Almost a year has passed since those posts were made. Have I applied what I learned from them? Errr, umm, well..... Rereading them today it was like I was reading them for the first time. Probably intuitively I know this stuff, but rereading them gave me a fresh perspective on trying to analyse my games. I've printed them out, and will look at them more and see if I can think about this stuff when I'm playing. Too bad I didn't click on those links Saturday when I read the post. Maybe my last round game on Sunday wouldn't have ended the way it did.
There are three crucial positions in the game.
Position #1 after 19. Nd6 Nxg2. I've forked the rook and the bishop, and Black has just sac-ed his knight on g2. I'm not sure why I was afraid to take the knight right away. Instead I debated about winning the full piece (20. Nxb7) or the exchange (20. Nxf7, Kxf7). Both moves threaten the queen. What I wasn't looking at with either move is where is the queen going? This is where #9 Reason we blunder comes into play. I'm ahead in material (after the capture on b7), but I'm not looking close enough at Black's threats.
I opted to win the full piece with 20. Nxb7. Better is winning the exchange 20. Nxf7 Kxf7 21. Kxg2 Ne5+ 22. Kg3Nxg4 23. Kxg4 Kg8 24. Qf4.
The game continued 20... Qh4 21. h3 h5 22. Kxg2 hxg4 reaching this next position.
Here I have to be very careful. If I play 23. hxg4?? That loses horribly with black getting mate in 3. Answer in the brackets. [ 23... Qxg4+ 24. Kh2 Rh7+ 25. Qh6 Rxh6# ] I found what I felt was the best defense in 23. Rh1. Also I have attacking possibilities on the h file once the h pawn is traded off. After 23...Ne5 I have to worry about Reason #10 Knights in enemy territory.
Technically the knight is not in my territory but it is controlling 4 squares in my territory. I should have challenged the knight by attacking the knight with my queen. 24. Qd4, 24. Qe3, or 24. Qc3. Any one of those moves puts black on the defensive by having to protect his knight. I was too anxious to open up the h file and try to get play there. I played 24. hxg4 Qxg4+ 25. Kf1. This where I really needed Blue Devil Knight's "Thing to remember list." These things come to mind:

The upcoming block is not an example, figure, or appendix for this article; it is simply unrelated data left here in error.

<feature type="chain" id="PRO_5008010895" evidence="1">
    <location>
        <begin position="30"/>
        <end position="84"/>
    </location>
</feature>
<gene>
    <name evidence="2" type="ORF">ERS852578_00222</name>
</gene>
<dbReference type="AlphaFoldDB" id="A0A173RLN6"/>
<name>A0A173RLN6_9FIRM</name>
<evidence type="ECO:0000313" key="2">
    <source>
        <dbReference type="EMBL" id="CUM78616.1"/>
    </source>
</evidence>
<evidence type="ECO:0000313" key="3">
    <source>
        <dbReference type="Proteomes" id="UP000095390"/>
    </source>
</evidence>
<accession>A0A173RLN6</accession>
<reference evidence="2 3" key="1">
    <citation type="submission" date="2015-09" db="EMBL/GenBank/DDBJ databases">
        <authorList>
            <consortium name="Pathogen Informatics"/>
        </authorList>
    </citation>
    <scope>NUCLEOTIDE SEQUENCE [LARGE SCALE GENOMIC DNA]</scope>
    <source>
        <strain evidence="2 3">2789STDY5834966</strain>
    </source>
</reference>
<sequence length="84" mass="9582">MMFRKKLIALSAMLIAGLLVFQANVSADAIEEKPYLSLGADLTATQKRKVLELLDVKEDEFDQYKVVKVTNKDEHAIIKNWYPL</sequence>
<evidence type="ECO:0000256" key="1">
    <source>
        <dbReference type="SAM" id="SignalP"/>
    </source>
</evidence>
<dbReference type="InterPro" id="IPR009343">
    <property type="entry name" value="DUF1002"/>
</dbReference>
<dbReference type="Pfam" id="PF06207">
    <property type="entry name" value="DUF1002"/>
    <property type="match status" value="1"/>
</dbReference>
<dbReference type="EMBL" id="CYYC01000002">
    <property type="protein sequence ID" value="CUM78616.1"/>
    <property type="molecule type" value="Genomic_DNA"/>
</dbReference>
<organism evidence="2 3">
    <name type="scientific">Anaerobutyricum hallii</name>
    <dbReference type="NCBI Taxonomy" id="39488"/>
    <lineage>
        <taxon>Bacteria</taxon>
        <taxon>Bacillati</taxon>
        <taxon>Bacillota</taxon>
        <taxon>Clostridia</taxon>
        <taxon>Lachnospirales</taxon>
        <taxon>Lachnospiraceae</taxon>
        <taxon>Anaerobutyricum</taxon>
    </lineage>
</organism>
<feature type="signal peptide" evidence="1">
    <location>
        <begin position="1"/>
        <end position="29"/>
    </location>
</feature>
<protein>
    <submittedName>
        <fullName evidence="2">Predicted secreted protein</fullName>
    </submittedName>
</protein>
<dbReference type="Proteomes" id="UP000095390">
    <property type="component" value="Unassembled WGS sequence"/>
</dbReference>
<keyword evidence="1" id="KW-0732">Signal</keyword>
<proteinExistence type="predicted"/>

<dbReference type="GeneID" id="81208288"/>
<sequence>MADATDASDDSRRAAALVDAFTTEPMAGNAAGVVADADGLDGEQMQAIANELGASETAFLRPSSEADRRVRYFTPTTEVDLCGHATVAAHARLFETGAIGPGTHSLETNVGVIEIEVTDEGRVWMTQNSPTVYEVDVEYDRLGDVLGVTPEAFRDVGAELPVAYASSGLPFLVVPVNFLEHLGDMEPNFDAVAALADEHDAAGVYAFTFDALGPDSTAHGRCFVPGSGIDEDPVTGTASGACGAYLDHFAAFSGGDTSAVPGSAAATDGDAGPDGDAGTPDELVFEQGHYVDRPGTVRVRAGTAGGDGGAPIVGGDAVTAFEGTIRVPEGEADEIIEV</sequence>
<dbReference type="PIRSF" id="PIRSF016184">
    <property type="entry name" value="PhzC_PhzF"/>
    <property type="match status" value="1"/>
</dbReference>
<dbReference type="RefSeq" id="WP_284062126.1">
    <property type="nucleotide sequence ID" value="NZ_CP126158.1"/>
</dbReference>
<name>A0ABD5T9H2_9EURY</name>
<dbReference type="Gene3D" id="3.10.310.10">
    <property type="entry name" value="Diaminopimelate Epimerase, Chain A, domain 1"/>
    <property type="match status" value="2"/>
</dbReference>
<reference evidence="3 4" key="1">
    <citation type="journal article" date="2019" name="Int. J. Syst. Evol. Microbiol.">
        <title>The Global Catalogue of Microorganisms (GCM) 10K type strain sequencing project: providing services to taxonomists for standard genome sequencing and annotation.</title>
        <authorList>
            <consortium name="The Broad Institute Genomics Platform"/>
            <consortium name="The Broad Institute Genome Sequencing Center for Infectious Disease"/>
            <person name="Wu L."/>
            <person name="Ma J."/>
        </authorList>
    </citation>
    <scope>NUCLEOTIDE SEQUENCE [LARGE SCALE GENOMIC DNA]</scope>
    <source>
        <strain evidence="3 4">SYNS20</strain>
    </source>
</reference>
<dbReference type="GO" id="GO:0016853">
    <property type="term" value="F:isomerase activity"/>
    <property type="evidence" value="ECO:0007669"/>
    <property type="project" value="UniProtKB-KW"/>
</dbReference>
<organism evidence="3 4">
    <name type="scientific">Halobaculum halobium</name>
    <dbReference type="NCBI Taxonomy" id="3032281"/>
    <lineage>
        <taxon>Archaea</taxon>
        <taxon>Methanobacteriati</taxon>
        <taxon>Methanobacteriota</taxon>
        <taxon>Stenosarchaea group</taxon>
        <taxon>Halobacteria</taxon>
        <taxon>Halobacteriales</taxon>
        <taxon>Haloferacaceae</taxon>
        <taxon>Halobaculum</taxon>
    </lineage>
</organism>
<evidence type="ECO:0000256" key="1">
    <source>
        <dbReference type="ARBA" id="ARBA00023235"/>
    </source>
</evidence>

"9. When ahead in material, keep your cool. It is easy to get overexcited, start moving quickly when you are ahead. Your opponent is doing everything possible to make sure you don't get the full point. You still need to think. You still need to use the time on your clock."
Too anxious to trade pawns and open the h file.
"14. Defend with threats. You will need to defend against attacks and other threats in many of your chess games. Often there are multiple moves that meet the same defensive goal. Try to take back the initiative by playing the defense that generate the biggest threats against the opponent. Sometimes it is even possible to ignore a threat by making an even bigger threat that your opponent must deal with."
Attack the knight with the queen. Make him deal with the threat.
"16. Play the board, not the rating. If he is rated higher than you, play the board in front of you. If he is rated lower than you, play the board in front of you. You can win this game if you just slow down and think."
I tried to ignore the fact that his rating was 1173, especially since he had beaten two 1600s in the first two rounds before losing to a 1750. However some of his earlier moves didn't impress me, so perhaps I took him a little lightly at this point.
Now we arrive at crucial position #3 where Black has just played 25...d6?
Here's where reason #7 on blunder list comes into play. "When I'm thinking about potential complicated tactics I often miss simple captures I can make." DUH! 26. Nxd6 covers some key light squares. Light squares are black's only entry points into my king.
Instead of the simple capture on d6 I go for the mate threat of 27. Qh8# with 26. Qh6?? The problem with my plan is I've taken my queen away from the defense of my exposed king. Now he has perpetual check on the light squares c4 and g4 with 26...Qc4+ I had totally missed the check on the diagonal. This could be added to the blunder list as 5a. Queen moves sideways but attacks on the diagonal. This is why it's so easy to miss queen forks since the forked pieces may be on the same diagonal and rank (file) as the queen.
If I had tried to avoid the perpetual I would find myself losing. 27. Ke1 Nf3+ 28. Kd1 Qd3+ 29. Kc1 Qc4+ 30. Kb1 Nd2+ 31. Qxd2 Qe4+ 32. Kc1 Qxh1+ 33. Kc2.
The game ended with 27. Kg2 Qe4+ 28. Kf1 Qc4+ 1/2 - 1/2
Thanks BDK for such wise advice. Next time I'll read it before I play.